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Truth or Dare?

by Maegan Heil

By Maegan HeilPublished about a year ago Updated about a year ago 4 min read
AI-Generated Image by Maegan Heil

I was no scaredy-cat.

“Dare,” I said to the balloon of Bubble Yum covering most of Steph’s face.

Smack.

Steph peeled the pink wad from her nose and tossed it back into her mouth. “I dare you to go into Uncle Herb’s room.”

I groaned.

“Yes!” Steven hip-bumped his twin sister and held up his hand for a high-five.

Steph rolled her eyes.

“Shoulda ch-chose Truth. Shoulda ch-chose Truth.” Lenny circled around me like he had to go to the bathroom.

“Chill out, Lenny,” Frankie said. He hooked an arm around Steph’s neck and threatened to rub a noogie. “Come on, Steph. Pick a new one.”

Steph broke free from Frankie’s grip and stared me in the eye. “I double-dog dare you,” she said and trotted down the hall.

The rest of our pack followed.

The five of us were cousins, related on my mom’s side. Frankie was the oldest, Steph and Steven were the twins, Lenny was the runt, and I was the youngest.

“You know, chewing gum is bad for dogs,” Steven called from the back of the line.

“Woof,” Steph said without turning around.

We huddled around the door to the basement which was now Uncle Herb’s room, thanks to Mom taking him in last spring. He was the only one of Mom’s siblings who didn’t have kids. We joked it was because he ate them, but Mom insisted Uncle Herb would be good to have around—like a watchdog. Dad said he seemed more like a scavenger.

Steven folded back his arms, pecked his head at me, and made a clucking noise.

“I’m not chicken,” I said. I pointed at the two-by-four jammed across the door—Uncle Herb’s makeshift lock. “Besides, he’s not even down there.”

Some watchdog.

Steph cocked her head. “Then it shouldn’t be a problem.”

“It’s not a problem.” I stepped forward and reached for the wood.

Steph darted in front of me and batted my arm aside. “Wait, there’s rules. You can’t just run down and back. You have to stay for at least ten minutes and bring up a memento.”

“A memento?” I said.

“You can’t be serious— Frankie started.

Steph's eyes narrowed. “How else are we gonna know he didn’t just sit at the top of the stairs the whole time?”

“Yeah,” said Steven.

“Y-y-yeah,” said Lenny.

I shrugged like it was no sweat and nudged Steph out of the way.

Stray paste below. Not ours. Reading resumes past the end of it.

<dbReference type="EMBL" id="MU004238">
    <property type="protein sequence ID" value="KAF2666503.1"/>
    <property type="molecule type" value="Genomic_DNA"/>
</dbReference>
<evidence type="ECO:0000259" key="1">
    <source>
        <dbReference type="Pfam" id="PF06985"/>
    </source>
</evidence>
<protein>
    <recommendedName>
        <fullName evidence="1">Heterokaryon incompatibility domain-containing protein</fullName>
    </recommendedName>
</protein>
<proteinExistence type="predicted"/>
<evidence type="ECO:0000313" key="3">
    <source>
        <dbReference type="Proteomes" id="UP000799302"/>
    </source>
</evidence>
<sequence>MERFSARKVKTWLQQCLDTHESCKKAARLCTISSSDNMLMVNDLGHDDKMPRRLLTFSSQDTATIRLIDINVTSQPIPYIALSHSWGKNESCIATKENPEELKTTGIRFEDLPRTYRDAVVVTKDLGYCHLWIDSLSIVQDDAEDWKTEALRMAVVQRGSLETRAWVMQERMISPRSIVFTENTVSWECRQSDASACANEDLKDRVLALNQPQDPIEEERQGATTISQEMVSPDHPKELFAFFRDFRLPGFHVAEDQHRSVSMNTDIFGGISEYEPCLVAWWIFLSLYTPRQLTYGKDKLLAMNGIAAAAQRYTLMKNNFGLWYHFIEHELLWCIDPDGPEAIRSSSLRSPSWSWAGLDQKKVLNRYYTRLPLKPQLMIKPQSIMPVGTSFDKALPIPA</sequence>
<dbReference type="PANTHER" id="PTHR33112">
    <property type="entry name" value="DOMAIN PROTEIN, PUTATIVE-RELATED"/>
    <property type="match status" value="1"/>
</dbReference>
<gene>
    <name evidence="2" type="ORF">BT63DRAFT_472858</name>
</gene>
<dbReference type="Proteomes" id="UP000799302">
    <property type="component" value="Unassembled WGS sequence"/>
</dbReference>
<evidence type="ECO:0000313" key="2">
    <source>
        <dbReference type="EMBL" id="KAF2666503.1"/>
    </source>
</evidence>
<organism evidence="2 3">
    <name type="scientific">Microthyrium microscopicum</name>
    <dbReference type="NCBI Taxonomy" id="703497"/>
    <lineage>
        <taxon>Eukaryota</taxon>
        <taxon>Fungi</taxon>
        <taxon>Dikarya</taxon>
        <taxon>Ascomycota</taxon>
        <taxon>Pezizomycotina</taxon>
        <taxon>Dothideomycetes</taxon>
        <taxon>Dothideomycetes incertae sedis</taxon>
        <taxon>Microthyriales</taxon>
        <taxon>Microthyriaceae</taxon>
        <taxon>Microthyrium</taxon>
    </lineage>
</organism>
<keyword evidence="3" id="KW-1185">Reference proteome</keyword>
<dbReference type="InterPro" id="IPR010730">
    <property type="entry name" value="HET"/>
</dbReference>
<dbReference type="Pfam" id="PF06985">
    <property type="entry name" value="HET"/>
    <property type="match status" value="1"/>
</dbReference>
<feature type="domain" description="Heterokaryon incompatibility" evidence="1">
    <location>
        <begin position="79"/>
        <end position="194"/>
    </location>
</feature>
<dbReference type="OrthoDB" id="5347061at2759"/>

“Lenny, go get the timer,” Steph barked.

Lenny scurried to the junk drawer and retrieved an egg-shaped ticker. Steph cranked the top half and held it in place. “Ready when you are.”

I lifted the stud and leaned it against the wall. Heat from Steven’s breath dampened the back of my neck as I twisted the knob. I threw an elbow into his ribs. “Give me some room, will ya?”

Steven yelped and hobbled away.

The door creaked open.

Light flooded the stairwell and my shadow elongated before me. I watched it distort with each step and didn’t turn around until I had met up with my normal-shaped silhouette at the bottom.

Steph waved bye-bye like a two-year-old then clicked the door closed.

I held my breath and peeked around the wall. In the fireplace, a leftover pile of smouldering coals barely illuminated the room. In front of the hearth, a fur rug warmed the floor. A clock ticked above the mantle.

Eight-thirty.

In the corner, a rickety bookcase full of junk teetered like the last move in a Jenga game. I inched my way towards it, bypassing the obstacles strewn about the floor. Books with chewed-up bindings. What was left of four single slippers, of all different sizes. The remains of a baby blanket—wait, my baby blanket—with holes in the middle and a torn silk border. A stack of tattered newspapers. A picture frame covered in dust.

Bingo.

I wiped the glass and studied Uncle Herb’s photo.

What big eyes…

Eight thirty-six.

I rubbed away the remaining grime.

What big ears…

My foot caught a bump in the rug and the frame went flying.

The bump grunted.

Uncle Herb?

Uncle Herb rolled onto his back, and his muzzle flopped open, exposing a set of pointy canines.

The better to eat me with.

I bolted for the stairs and Uncle Herb stirred behind me. He rose on all fours and shook out his matted coat. I galloped up the treads three-at-a-time, then shoved the basement door open so hard that it bounced off the wall and banged itself shut. I jammed the two-by back into place, ran to my bedroom, and slammed the door behind me. The hinge pins popped loose and the slab fell cockeyed.

Steph didn’t even look up from her book, and Frankie, Steven, and Lenny were down on their haunches playing Mouse Trap.

“We have to get out of here.” I panted. “Uncle Herb is…is—I don’t know what he is, I just know we need to go!”

Steven fumbled with a plastic lever and a steel ball went flying. “This game’s lame!”

“Hey!” I shouted. “Didn’t you hear me?”

Steph winked at me. “Settle in, Buster.” She extended her hind leg and scratched behind her ear with a furry toe. “There’s a full moon tonight.”

Frankie, Steven, and Lenny tilted their snouts in the air and howled at the window.

I dashed for the opening but stopped short in my tracks. A beam of moonlight cast a mirror in the pane, and I caught a glimpse of my own reflection.

And I looked just like them.

Short StoryHorror

About the Creator

Maegan Heil

Maegan Heil spent her childhood searching for quarters between the seats of her family’s movie theater. All that time around the silver screen sparked a love for story and a passion for writing.

For more Maegan, click here.

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Comments (1)

  • Kendall Defoe about a year ago

    Wow. I think I might be a scaredy cat... :)

Maegan HeilWritten by Maegan Heil

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